Book Review: Amanda Bell's Undercurrents, Alba Publishing, 2016
Amanda Bell's Undercurrents is a collection of 15 haibun and 14 haiku sequences that explore the geography of assorted Irish rivers and their emotional and psychological reverberations.
There is currently a short print-run of a second edition with a select index of rivers, places, flora and fauna. (In future editions, a map would be nice.)
As with any collection of haibun these days, one could spend a good deal of a review exploring exactly what a haibun is. In a recent review of Undercurrents, Billy Mills, after the obligatory it's-a-form-of-mixed-prose-and-verse, notes that "It’s a highly flexible form that allows the poet to blend the inner and outer paths that any journey involves, and to seamlessly incorporate memory, history and immediate sensation into the text." This seems to miss the point. However, I do feel it is what many new to the form think, which leads to some fairly mediocre hybrid poems being paraded about as haibun. On the other hand, Dan Gilmore, the American poet, has enthusiastically embraced haibun, and his work is well worth a read even if it appears his idea of a haiku doesn't extend beyond three lines. Choose your battles . . . .
Bell does know what a traditional, if there is such a thing, English-language haibun is, and she writes some excellent haiku. In her preface, she explains that the haiku sequences in the book are "woven between the haibun" and are "variations on a theme, responses to some aspect of the preceding haibun." That last bit makes me wonder if the sequences aren't in fact part of the haibun to which they're attached. It's difficult not to read them that way.
Rivers are good symbols for journeys. Bell uses this to weave her personal journey with the paths of several Irish rivers (cf Mill's quote above). As life is known to change course, so the rivers in this collection include the relatively wild and free and those that have been diverted, dammed, and even forced underground. I wish more of the haibun had stayed the course with the interplay of rivers and life, the psychogeographical theme of the collection. Too often, the prose is mere reportage; it's unfortunate that the opening haibun reads like a school history report. The tone is flat. Nothing happens, and the prose isn’t strong enough lyrically to stand alone. The problem with many haibun that merely describe a landscape or recount a series of events is that the description tends to be exposition for a story that never materializes.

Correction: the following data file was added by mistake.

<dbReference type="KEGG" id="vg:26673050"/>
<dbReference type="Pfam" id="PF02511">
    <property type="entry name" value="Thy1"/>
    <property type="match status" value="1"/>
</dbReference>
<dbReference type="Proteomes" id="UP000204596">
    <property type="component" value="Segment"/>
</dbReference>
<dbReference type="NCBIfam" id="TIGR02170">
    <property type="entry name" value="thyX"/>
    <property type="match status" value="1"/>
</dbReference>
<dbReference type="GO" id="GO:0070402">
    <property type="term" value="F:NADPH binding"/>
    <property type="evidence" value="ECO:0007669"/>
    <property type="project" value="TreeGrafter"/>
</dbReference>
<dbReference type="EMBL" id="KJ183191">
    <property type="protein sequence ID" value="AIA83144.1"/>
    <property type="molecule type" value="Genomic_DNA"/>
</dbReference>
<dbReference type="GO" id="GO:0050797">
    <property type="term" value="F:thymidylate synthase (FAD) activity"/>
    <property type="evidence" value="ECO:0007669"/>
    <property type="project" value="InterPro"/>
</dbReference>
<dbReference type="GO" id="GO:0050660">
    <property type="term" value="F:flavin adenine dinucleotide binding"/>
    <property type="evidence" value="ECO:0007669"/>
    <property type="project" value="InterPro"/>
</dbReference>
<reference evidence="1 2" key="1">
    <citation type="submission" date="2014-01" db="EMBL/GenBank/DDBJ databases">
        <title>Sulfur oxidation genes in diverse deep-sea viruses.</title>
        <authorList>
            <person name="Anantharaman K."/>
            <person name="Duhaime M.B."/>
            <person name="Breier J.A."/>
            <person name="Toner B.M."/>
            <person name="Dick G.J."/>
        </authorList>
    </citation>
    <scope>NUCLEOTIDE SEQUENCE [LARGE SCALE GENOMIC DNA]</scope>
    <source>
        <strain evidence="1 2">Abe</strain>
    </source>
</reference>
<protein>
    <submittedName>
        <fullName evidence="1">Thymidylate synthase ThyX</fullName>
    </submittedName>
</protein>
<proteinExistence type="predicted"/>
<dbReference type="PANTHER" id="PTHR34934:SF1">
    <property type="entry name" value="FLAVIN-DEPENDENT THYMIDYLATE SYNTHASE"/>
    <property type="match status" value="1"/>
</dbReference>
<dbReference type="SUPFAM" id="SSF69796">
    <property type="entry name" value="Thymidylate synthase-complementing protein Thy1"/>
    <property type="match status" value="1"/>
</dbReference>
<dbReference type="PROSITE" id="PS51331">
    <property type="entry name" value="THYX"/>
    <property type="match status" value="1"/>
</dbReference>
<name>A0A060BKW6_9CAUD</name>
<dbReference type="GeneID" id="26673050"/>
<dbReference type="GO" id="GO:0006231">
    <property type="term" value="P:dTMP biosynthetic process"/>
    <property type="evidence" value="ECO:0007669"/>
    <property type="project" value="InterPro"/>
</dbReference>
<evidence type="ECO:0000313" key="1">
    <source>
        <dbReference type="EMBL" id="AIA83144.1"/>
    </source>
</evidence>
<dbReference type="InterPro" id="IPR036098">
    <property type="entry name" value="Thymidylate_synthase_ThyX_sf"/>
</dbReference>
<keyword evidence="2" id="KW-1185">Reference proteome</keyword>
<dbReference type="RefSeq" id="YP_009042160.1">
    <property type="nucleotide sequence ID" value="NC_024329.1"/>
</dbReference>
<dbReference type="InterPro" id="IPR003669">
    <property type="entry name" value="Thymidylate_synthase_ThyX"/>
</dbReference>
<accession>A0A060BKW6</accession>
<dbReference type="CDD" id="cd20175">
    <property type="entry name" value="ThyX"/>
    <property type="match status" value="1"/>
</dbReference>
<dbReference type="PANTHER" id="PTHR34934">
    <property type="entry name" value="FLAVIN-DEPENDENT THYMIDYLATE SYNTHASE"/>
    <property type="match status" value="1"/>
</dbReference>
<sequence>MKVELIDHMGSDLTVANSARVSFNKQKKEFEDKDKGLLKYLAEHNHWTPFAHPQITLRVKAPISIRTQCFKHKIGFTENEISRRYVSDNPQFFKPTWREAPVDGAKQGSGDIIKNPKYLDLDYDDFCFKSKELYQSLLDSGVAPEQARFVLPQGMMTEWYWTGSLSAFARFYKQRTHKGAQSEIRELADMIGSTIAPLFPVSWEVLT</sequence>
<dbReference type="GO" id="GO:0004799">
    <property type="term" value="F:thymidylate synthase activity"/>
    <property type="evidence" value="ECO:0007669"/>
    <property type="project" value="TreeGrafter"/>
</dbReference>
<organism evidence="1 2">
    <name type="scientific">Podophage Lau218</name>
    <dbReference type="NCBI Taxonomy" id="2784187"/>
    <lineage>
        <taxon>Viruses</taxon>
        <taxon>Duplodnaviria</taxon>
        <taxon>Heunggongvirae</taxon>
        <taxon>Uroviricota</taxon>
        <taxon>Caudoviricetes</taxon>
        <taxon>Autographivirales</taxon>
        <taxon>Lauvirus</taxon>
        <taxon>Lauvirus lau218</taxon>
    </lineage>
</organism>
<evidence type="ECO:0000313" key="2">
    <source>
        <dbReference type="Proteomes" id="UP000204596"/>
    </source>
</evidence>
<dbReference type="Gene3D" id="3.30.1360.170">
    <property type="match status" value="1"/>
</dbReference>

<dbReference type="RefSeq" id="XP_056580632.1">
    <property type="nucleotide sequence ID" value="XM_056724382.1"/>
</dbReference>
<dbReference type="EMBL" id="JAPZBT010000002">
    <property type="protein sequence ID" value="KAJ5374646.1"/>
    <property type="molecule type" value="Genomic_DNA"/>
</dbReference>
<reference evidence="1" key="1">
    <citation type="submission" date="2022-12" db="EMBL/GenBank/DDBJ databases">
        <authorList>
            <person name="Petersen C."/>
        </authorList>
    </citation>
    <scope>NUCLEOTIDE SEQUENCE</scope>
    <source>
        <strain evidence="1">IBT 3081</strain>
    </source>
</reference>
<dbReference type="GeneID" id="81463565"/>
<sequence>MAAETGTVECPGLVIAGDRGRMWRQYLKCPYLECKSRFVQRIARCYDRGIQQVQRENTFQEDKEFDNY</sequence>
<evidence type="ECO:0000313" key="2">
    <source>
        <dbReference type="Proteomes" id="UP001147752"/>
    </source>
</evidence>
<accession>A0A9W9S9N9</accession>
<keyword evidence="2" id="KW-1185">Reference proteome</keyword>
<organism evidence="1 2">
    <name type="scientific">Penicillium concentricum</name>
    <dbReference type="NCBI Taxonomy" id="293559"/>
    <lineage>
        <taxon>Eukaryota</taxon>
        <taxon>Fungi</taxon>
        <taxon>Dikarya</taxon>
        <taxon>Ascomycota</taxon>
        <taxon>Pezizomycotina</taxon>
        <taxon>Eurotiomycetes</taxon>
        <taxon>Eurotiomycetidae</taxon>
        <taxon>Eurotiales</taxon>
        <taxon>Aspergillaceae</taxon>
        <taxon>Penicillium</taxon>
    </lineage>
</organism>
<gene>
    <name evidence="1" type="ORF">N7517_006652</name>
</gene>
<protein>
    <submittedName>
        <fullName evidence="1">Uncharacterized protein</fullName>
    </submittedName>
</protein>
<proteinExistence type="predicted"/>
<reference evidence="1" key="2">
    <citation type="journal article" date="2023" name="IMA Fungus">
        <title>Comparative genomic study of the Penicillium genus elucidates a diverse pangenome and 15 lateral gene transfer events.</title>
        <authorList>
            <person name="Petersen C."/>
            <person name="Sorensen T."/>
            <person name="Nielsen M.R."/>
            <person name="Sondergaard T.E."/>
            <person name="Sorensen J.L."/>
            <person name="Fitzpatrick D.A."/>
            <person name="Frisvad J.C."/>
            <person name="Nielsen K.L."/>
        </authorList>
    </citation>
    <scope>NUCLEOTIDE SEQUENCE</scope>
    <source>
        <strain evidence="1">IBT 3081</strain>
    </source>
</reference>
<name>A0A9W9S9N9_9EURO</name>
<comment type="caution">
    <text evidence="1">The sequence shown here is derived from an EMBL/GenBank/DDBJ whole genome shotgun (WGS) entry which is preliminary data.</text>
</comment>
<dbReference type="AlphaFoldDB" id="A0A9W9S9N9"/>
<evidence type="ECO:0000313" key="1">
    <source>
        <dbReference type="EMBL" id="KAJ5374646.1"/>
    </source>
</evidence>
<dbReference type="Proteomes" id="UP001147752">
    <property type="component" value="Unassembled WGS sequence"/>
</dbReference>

A sparkling exception to this is "Preserved." The first prose block contains beautifully descriptive nature writing. In the second prose block, 'the walker' in the haibun becomes personalized: "Bog gives way to stone, moss to gorse, cotton to thorn. By ear, I locate a mountain stream." It's at this point the reader has an emotional investment in the narrative. In fact, it's where the narrative begins. A few of the haibun in this collection are structured in this way: a block of prose exposition/description of a riverine scene; a haiku; a block of prose narrative, a personal tale; and a capping haiku (if we ignore the haiku sequence that follows). "Between the Bridges" and "Swiftly Flowing Water," a tale of a widowed grandmother's dog (minus the inter-prose haiku), follow this pattern. The haibun that more tightly interweave these strands – "Grazing," "Gravel Beds" and "Casting Off" (the only haibun not followed by a haiku sequence) – instead of chunking them are the more appealing to me.
Undercurrents was with me all summer and I read it front to back several times. I imagine I'll read it again, as I think Bell has something to teach us about the relationship between the prose and the haiku in haibun. I'm not keen on some of the prose. However, strong haiku carry many of these haibun. And when it comes to that occasionally elusive so-called link-and-shift, there's rarely a wrong note. This is a collection that bears rereading and study.
Here's the closing haibun in Undercurents:
The Callow Water Scheme in East Mayo frequently issues boil-orders. As a result, local shops do good business selling large, square two-litre bottles of potable water. These accumulate quickly. When my daughters were four and seven we built a raft by cramming the space in the middle of a wooden pallet with empty water bottles, and launched it in the Spaddagh River, a small spawning stream running into the Moy.
It was late August; the air was thick with seeds and midges and the smell of cattle. The raft soon ran aground on a muddy bank where livestock came to drink. In their matching floral bathing suits, the girls daubed one another with fresh green dung, and draped riverweed about their heads and shoulders, transforming themselves into naiads.
scent of meadowsweet –
swallows readying themselves
Amanda Bell, Undercurrents: A psychogeography of Irish rivers in haibun and haiku, Alba Publishing, Paperback, June 2016, 72pp, ISBN 9781910185353, To order, email: firstname.lastname@example.org.